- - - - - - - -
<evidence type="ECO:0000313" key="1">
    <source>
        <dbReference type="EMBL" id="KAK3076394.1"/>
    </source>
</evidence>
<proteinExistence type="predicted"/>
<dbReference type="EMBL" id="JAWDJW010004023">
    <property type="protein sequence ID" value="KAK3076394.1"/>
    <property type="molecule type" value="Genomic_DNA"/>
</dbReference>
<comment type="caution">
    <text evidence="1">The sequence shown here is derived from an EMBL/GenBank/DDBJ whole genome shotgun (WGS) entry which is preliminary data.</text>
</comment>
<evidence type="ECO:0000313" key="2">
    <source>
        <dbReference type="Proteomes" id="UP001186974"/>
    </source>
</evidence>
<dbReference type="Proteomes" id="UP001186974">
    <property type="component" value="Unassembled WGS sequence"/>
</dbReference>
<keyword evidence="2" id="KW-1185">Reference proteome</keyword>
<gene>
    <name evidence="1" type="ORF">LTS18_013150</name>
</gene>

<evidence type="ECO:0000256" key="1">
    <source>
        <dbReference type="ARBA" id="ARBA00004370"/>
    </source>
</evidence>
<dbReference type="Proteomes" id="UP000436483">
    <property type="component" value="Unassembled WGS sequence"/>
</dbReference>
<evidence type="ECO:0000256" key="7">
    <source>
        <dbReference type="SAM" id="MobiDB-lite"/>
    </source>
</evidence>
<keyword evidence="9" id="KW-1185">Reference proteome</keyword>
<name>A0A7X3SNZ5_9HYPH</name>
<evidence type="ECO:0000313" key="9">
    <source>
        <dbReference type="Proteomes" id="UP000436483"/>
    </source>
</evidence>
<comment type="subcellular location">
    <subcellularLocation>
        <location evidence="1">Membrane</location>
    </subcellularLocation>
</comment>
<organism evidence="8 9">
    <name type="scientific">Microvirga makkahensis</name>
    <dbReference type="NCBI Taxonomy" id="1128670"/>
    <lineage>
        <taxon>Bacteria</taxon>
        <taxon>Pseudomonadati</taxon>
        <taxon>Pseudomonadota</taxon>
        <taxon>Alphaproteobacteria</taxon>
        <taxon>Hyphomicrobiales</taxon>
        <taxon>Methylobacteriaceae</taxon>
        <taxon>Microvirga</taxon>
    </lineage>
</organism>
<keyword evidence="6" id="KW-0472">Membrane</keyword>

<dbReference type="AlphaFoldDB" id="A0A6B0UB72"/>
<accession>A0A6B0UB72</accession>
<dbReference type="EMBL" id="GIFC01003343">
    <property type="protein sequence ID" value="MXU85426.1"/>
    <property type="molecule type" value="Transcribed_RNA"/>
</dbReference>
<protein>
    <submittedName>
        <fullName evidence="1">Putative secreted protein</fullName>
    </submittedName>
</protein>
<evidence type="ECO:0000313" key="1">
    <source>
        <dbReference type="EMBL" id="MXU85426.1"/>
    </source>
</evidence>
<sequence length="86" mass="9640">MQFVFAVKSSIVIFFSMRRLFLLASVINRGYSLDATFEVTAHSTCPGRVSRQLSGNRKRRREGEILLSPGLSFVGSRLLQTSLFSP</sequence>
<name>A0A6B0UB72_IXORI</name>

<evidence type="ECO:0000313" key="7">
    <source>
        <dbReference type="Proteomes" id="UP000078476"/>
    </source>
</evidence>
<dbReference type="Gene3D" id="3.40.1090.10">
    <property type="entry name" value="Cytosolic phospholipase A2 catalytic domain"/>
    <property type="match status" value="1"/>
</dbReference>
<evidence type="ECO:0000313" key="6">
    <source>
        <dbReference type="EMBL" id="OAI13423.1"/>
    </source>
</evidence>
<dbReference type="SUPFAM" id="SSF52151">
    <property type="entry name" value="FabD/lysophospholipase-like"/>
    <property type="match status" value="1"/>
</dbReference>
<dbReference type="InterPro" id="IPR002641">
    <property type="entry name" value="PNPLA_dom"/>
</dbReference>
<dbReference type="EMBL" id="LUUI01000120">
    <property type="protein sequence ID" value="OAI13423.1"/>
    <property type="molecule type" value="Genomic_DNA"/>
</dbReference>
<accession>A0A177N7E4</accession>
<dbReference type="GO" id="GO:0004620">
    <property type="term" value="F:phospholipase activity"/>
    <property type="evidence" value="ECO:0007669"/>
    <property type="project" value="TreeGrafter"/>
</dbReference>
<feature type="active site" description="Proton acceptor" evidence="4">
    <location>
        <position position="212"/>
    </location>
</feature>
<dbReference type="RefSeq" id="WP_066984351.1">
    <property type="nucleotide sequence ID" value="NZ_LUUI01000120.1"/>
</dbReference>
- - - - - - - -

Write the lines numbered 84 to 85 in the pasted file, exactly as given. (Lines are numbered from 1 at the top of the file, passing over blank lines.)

    <source>
        <dbReference type="Proteomes" id="UP000078476"/>